Issuu on Google+

Drawing as a process of thinking by: Victor Serrano “…I prefer you to take as your model a mediocre sculpture rather than an excellent painting, for from painted objects we train our hand only to make a likeness, whereas from sculptures we learn to represent both likeness and correct incidence of light…”1 There is an invention to be discovered in the lines of a drawing. These lines must successfully represent the presence of things. To be present is to exist within the current moment and to be affected by time. In order to understand today’s relationship between design drawings and objects we will briefly look at the art of making during the Italian Renaissance. Drawing was a tool used to record the world. The artist implemented drawing to study the beauty and science of proportions by dissecting both antique Roman structures and the human body as one can see in sculptures, paintings and architecture where elements are often studied as fragmented pieces of the whole. Under this light one can say that the process of drawing is directly linked to the processes of sensing. While painting and sculpture captured likeness, drawings were used as an exploration of instances to be incorporated in the final work thus creating differences between the drawings and the sculptures or paintings derived from them.

Illustration 1: Anatomical Study of the Arm (c.1510), Leonardo da Vinci

1. Leon Battista Alberti On Painting (translated by Cecil Grayson)

For example, when comparing the “study of Adam” drawing with “The creation of Adam” painting by Michelangelo, one can say that both are parts of the same whole. Presence is achieved in painting by way of color, textures and light in a composition and the drawing shows the various possibilities that the painting could have become at different moments in time. Finally, with this understanding one can address the relationship between today's computer rendering and the thinking process in a similar fashion. Digital representation should promote a range of design possibilities rather than one final answer. “Thinking” and “Making” must be part of the same process of representation in order to communicate the presence of things. When likeness is achieved in this way, the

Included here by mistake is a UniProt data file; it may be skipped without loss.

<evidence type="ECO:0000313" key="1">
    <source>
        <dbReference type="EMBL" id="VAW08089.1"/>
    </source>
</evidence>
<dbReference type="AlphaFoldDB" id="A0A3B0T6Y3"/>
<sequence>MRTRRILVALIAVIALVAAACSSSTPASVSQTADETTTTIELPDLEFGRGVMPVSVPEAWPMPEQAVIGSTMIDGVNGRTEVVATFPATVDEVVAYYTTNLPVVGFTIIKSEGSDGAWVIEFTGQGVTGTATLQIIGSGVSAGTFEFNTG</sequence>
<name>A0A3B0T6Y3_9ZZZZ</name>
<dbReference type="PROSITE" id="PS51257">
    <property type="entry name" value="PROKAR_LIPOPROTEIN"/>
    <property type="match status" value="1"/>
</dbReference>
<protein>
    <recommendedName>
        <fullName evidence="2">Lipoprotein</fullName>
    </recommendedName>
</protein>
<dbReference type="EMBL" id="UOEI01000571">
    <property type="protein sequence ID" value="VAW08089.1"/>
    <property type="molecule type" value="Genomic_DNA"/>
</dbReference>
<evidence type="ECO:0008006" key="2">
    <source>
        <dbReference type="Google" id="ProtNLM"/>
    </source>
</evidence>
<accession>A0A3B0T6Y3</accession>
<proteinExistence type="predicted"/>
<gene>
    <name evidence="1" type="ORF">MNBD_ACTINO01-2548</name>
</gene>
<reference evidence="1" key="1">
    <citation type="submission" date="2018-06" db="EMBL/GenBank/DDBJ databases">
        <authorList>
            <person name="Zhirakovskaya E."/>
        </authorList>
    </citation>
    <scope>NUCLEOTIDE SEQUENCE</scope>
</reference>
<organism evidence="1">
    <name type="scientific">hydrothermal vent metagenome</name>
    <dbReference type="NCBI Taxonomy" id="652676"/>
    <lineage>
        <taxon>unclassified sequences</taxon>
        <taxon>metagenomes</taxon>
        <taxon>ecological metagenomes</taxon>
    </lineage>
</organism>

lines of the drawings will reflect a dynamic

thinking process rather than a mechanical reproduction.

Illustration 2: Study of Adam. The British Museum.

Illustration 3: The Creation of Adam. Sistine Chapel.

References: Goffi, Federica. Drawing Imagination and the Imagination of Drawing. Interstices 11. Enigma (2010) Belting, H. (1994). Likeness and Presence: a History of the Image before the Era of Art. Chicago: The University of Chicago Press. Alberti, Leon Battista. On Painting. Translated by John R. Spencer. Yale University Press (1966). Dixon, Andrew Graham. Michelangelo and the Sistine Chapel. Skyhorse Publications (2009). Calvino, Italo. Invisible Cities. Translated by William Weaver. Harcourt Brace Jovanovich (1978). Zeki, S. (1999). Inner Vision, An Exploration of Art and the Brain. Oxford: Oxford University Press

Drawing as Thinking